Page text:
I am escorted out of the courtroom by my guards, unable to hear anything but a faint buzzing in my ears. I can hear a muffled cry from inside, but it is gone as the door swings closed. I’m surprised the door eve moves without creaking: It looks centuries old, and I doubt there’s much use for it here, when nobody breaks any laws. It’s quite difficult to even break a law in the first place. We only have three, after all: Don’t leave, don’t hurt others, and don’t kill others.
I don’t think anyone’s hurt or killed someone here; we’re not even in a warzone. Well, unless you count the ‘social war’, but words can’t kill. And even if someone else has escaped before me, they’d probably have died of starvation after a week or so. I mean, I was really hungry, maybe even hungrier than the Peasants, and I was only away a couple of days.
The guards sweep me past my cell. The darkness seems almost welcoming now, as though it is telling me to embrace it when I die. Unfortunately, I will die quite soon. Almost immediately, probably, as the guards stop. I hear a scratching sound and sick rises in my throat. What is that scratching noise? Maybe it’s the claws of death, reaching out to take me from life’s grasp. No, probably not. That kind of thing only happens in the Privates’ movies.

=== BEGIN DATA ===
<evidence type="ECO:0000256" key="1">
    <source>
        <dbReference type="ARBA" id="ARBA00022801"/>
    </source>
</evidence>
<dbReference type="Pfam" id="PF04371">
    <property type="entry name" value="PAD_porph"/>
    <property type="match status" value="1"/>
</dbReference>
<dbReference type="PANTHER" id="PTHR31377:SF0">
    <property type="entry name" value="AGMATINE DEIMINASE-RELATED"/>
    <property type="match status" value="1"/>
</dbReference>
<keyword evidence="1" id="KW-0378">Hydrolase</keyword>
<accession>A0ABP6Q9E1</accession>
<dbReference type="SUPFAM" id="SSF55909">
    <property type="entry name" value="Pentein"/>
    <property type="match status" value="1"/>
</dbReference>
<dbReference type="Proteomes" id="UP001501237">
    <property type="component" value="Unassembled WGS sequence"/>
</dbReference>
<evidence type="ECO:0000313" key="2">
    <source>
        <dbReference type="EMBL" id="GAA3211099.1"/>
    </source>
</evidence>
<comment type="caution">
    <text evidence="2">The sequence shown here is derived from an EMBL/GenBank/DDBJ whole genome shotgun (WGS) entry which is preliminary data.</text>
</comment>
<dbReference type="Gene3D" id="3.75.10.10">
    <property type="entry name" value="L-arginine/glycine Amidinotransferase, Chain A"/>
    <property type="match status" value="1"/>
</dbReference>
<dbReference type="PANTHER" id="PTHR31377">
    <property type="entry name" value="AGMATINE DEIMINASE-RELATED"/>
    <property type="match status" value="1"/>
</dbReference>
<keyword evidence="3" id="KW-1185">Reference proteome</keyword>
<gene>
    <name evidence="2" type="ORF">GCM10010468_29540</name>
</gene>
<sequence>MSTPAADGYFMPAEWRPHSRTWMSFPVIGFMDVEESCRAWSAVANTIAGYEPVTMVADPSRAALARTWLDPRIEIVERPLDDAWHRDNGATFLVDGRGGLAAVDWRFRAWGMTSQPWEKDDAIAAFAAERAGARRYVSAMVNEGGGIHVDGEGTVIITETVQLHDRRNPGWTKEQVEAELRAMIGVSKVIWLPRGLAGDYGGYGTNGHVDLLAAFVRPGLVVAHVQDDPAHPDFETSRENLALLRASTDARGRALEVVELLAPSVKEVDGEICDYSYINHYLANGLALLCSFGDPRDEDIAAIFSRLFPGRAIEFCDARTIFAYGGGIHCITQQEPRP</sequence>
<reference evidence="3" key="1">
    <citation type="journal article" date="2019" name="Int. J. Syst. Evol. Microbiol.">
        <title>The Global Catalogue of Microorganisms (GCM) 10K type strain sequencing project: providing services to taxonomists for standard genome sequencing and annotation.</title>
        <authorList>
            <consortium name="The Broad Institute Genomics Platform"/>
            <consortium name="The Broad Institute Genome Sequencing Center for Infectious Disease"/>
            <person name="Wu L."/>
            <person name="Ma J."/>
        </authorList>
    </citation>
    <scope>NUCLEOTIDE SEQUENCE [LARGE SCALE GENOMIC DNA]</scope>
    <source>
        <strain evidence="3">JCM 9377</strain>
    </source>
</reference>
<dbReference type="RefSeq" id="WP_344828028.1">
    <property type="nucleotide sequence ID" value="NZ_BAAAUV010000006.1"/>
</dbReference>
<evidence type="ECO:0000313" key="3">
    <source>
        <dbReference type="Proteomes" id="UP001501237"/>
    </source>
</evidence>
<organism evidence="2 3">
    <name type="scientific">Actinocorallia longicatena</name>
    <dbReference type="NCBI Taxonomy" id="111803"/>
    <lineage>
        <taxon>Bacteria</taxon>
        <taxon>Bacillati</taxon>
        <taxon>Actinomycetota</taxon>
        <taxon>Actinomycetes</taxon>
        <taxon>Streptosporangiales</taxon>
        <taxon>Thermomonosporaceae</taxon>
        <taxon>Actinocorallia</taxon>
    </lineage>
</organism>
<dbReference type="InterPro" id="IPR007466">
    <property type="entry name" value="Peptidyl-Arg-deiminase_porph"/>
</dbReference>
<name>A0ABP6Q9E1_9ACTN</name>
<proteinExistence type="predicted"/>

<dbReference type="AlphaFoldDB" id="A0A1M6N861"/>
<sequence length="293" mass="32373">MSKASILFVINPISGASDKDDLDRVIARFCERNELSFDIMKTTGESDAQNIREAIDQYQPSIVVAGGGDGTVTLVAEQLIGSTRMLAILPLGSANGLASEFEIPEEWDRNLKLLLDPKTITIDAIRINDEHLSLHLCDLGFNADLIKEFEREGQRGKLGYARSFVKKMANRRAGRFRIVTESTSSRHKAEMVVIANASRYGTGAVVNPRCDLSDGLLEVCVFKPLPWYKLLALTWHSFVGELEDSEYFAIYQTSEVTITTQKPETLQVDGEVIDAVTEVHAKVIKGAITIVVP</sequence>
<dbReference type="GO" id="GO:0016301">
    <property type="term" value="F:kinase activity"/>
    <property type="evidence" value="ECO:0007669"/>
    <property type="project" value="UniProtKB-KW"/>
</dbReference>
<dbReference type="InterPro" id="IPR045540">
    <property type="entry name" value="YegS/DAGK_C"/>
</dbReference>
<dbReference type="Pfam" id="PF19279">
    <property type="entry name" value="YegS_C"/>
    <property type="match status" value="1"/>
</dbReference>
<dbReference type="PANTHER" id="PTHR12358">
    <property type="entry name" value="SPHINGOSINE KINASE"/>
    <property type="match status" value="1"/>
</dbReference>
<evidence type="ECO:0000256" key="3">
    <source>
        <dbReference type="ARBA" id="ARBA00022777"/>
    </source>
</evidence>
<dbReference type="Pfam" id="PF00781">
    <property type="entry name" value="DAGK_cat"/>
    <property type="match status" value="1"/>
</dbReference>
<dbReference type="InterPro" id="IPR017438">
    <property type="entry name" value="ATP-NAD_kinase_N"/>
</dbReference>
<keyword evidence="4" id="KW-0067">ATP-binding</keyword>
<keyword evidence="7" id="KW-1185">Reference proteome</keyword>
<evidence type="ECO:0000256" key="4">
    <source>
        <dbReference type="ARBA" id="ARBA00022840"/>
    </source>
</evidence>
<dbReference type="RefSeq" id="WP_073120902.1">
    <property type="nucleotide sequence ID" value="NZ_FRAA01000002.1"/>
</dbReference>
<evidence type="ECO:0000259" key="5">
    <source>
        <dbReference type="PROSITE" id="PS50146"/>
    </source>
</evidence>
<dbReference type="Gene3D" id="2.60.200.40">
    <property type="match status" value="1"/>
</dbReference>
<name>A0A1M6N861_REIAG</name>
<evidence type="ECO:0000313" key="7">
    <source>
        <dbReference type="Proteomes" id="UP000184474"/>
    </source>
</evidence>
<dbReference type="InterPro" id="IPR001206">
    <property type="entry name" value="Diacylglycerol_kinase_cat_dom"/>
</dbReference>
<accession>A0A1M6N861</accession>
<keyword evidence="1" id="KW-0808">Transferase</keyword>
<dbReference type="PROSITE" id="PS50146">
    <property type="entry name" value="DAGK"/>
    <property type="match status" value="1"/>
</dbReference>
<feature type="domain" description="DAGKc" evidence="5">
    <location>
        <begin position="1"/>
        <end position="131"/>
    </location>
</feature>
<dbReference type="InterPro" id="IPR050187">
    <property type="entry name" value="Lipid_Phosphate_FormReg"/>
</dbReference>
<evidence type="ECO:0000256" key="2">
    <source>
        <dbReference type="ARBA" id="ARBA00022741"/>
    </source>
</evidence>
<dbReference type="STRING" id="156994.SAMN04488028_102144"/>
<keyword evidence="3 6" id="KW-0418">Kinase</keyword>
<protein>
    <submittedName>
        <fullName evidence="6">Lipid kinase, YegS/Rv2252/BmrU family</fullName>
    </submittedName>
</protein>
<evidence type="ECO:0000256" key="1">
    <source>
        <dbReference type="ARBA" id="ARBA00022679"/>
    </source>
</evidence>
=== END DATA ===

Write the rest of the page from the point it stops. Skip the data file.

It does seem to be slightly intimidating, although I don’t really feel it. My guards tense, as if worried they’re going to be kidnapped by death too. Like they have to worry about death. I bet all my money (which isn’t that much, really) they’ll have a good life ahead of them, and a long one too.
Up ahead of me is the end of mine.
But suddenly it doesn’t seem so close, so near. Maybe I’m already past it; after all, the actual experience of dying is probably quite quick, and will be over and behind me, far away, in a matter of minutes.
Someone shouts something unintelligible from behind me, but I can’t turn to see who the muffled voice belongs to. These guards really are strict about facing death straight-on. They push the door open – a little too violently for my liking – and reveal my fate in the form of whiteness.
And red. Brownish red. The colour of dry blood. “What the-” I begin, but I’m cut off by a low growl.
A flash of grey streaks past me as a girl shouts frantically, “Stop! Stop, please!” That voice. It’s familiar. It’s the last thing I hear before the darkness comes, before the darkness hits me like a wave of ink. Before I am stolen by death.